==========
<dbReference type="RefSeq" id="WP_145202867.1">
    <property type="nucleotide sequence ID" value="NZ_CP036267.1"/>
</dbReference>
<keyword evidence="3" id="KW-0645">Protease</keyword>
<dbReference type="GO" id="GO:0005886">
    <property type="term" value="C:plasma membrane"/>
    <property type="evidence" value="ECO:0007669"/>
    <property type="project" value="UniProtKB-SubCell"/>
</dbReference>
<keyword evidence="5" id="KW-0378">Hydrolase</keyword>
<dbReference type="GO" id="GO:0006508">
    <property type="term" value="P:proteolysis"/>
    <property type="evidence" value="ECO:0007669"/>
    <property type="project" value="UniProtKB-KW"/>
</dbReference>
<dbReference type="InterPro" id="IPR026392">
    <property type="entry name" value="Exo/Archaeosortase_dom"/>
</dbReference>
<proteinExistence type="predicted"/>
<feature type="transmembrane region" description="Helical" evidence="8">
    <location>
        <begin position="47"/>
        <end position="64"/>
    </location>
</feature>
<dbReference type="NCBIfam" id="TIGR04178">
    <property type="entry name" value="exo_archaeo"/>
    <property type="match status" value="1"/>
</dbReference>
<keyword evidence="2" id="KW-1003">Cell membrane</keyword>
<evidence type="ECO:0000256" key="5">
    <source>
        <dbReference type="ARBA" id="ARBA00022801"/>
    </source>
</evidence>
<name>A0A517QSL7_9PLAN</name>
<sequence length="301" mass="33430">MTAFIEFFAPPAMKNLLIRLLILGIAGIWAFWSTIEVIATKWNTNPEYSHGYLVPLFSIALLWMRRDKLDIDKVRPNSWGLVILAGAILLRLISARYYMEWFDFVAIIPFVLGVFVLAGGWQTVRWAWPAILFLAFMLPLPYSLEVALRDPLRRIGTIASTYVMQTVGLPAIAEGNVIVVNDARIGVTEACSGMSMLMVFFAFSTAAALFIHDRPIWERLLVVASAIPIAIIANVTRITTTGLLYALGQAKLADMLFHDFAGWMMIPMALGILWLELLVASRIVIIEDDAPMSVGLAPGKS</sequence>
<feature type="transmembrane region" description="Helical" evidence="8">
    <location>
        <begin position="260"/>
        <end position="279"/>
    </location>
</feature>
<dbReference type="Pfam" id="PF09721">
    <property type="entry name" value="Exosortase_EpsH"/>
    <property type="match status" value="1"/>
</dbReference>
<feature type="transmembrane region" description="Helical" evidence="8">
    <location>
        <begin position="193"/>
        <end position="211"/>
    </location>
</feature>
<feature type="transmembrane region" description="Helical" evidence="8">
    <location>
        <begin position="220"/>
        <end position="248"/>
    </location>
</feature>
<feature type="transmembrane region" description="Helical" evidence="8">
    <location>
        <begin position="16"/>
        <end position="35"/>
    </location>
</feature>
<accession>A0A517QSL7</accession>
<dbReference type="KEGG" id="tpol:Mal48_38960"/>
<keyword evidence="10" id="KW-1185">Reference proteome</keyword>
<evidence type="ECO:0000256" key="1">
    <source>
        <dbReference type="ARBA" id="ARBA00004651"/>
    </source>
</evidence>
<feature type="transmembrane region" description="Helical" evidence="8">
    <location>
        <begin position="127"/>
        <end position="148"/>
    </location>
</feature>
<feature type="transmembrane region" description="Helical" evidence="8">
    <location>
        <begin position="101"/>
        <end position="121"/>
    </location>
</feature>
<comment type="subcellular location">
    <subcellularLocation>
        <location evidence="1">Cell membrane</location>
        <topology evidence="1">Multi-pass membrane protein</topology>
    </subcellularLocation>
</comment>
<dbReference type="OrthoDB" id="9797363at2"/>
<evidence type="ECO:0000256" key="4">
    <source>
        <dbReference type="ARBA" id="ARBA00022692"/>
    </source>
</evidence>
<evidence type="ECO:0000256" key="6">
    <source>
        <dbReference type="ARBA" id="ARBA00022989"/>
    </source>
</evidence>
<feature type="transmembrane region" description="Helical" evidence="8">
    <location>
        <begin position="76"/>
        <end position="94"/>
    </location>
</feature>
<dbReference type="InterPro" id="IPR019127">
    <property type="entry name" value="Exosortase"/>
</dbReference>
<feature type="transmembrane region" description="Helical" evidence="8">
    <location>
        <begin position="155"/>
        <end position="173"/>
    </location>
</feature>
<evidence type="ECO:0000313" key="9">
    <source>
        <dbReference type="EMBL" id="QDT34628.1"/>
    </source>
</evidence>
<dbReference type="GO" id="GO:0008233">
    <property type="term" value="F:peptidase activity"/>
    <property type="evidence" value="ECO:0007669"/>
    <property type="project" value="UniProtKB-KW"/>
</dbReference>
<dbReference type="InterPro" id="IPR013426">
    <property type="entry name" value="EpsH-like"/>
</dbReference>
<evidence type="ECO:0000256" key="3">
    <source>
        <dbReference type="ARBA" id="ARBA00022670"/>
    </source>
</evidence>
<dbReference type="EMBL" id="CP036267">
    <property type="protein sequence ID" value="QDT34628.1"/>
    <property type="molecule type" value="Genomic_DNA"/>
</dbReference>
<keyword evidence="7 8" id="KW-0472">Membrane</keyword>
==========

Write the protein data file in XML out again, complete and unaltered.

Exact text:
<dbReference type="RefSeq" id="WP_145202867.1">
    <property type="nucleotide sequence ID" value="NZ_CP036267.1"/>
</dbReference>
<keyword evidence="3" id="KW-0645">Protease</keyword>
<dbReference type="GO" id="GO:0005886">
    <property type="term" value="C:plasma membrane"/>
    <property type="evidence" value="ECO:0007669"/>
    <property type="project" value="UniProtKB-SubCell"/>
</dbReference>
<keyword evidence="5" id="KW-0378">Hydrolase</keyword>
<dbReference type="GO" id="GO:0006508">
    <property type="term" value="P:proteolysis"/>
    <property type="evidence" value="ECO:0007669"/>
    <property type="project" value="UniProtKB-KW"/>
</dbReference>
<dbReference type="InterPro" id="IPR026392">
    <property type="entry name" value="Exo/Archaeosortase_dom"/>
</dbReference>
<proteinExistence type="predicted"/>
<feature type="transmembrane region" description="Helical" evidence="8">
    <location>
        <begin position="47"/>
        <end position="64"/>
    </location>
</feature>
<dbReference type="NCBIfam" id="TIGR04178">
    <property type="entry name" value="exo_archaeo"/>
    <property type="match status" value="1"/>
</dbReference>
<keyword evidence="2" id="KW-1003">Cell membrane</keyword>
<evidence type="ECO:0000256" key="5">
    <source>
        <dbReference type="ARBA" id="ARBA00022801"/>
    </source>
</evidence>
<name>A0A517QSL7_9PLAN</name>
<sequence length="301" mass="33430">MTAFIEFFAPPAMKNLLIRLLILGIAGIWAFWSTIEVIATKWNTNPEYSHGYLVPLFSIALLWMRRDKLDIDKVRPNSWGLVILAGAILLRLISARYYMEWFDFVAIIPFVLGVFVLAGGWQTVRWAWPAILFLAFMLPLPYSLEVALRDPLRRIGTIASTYVMQTVGLPAIAEGNVIVVNDARIGVTEACSGMSMLMVFFAFSTAAALFIHDRPIWERLLVVASAIPIAIIANVTRITTTGLLYALGQAKLADMLFHDFAGWMMIPMALGILWLELLVASRIVIIEDDAPMSVGLAPGKS</sequence>
<feature type="transmembrane region" description="Helical" evidence="8">
    <location>
        <begin position="260"/>
        <end position="279"/>
    </location>
</feature>
<dbReference type="Pfam" id="PF09721">
    <property type="entry name" value="Exosortase_EpsH"/>
    <property type="match status" value="1"/>
</dbReference>
<feature type="transmembrane region" description="Helical" evidence="8">
    <location>
        <begin position="193"/>
        <end position="211"/>
    </location>
</feature>
<feature type="transmembrane region" description="Helical" evidence="8">
    <location>
        <begin position="220"/>
        <end position="248"/>
    </location>
</feature>
<feature type="transmembrane region" description="Helical" evidence="8">
    <location>
        <begin position="16"/>
        <end position="35"/>
    </location>
</feature>
<accession>A0A517QSL7</accession>
<dbReference type="KEGG" id="tpol:Mal48_38960"/>
<keyword evidence="10" id="KW-1185">Reference proteome</keyword>
<evidence type="ECO:0000256" key="1">
    <source>
        <dbReference type="ARBA" id="ARBA00004651"/>
    </source>
</evidence>
<feature type="transmembrane region" description="Helical" evidence="8">
    <location>
        <begin position="127"/>
        <end position="148"/>
    </location>
</feature>
<feature type="transmembrane region" description="Helical" evidence="8">
    <location>
        <begin position="101"/>
        <end position="121"/>
    </location>
</feature>
<comment type="subcellular location">
    <subcellularLocation>
        <location evidence="1">Cell membrane</location>
        <topology evidence="1">Multi-pass membrane protein</topology>
    </subcellularLocation>
</comment>
<dbReference type="OrthoDB" id="9797363at2"/>
<evidence type="ECO:0000256" key="4">
    <source>
        <dbReference type="ARBA" id="ARBA00022692"/>
    </source>
</evidence>
<evidence type="ECO:0000256" key="6">
    <source>
        <dbReference type="ARBA" id="ARBA00022989"/>
    </source>
</evidence>
<feature type="transmembrane region" description="Helical" evidence="8">
    <location>
        <begin position="76"/>
        <end position="94"/>
    </location>
</feature>
<dbReference type="InterPro" id="IPR019127">
    <property type="entry name" value="Exosortase"/>
</dbReference>
<feature type="transmembrane region" description="Helical" evidence="8">
    <location>
        <begin position="155"/>
        <end position="173"/>
    </location>
</feature>
<evidence type="ECO:0000313" key="9">
    <source>
        <dbReference type="EMBL" id="QDT34628.1"/>
    </source>
</evidence>
<dbReference type="GO" id="GO:0008233">
    <property type="term" value="F:peptidase activity"/>
    <property type="evidence" value="ECO:0007669"/>
    <property type="project" value="UniProtKB-KW"/>
</dbReference>
<dbReference type="InterPro" id="IPR013426">
    <property type="entry name" value="EpsH-like"/>
</dbReference>
<evidence type="ECO:0000256" key="3">
    <source>
        <dbReference type="ARBA" id="ARBA00022670"/>
    </source>
</evidence>
<dbReference type="EMBL" id="CP036267">
    <property type="protein sequence ID" value="QDT34628.1"/>
    <property type="molecule type" value="Genomic_DNA"/>
</dbReference>
<keyword evidence="7 8" id="KW-0472">Membrane</keyword>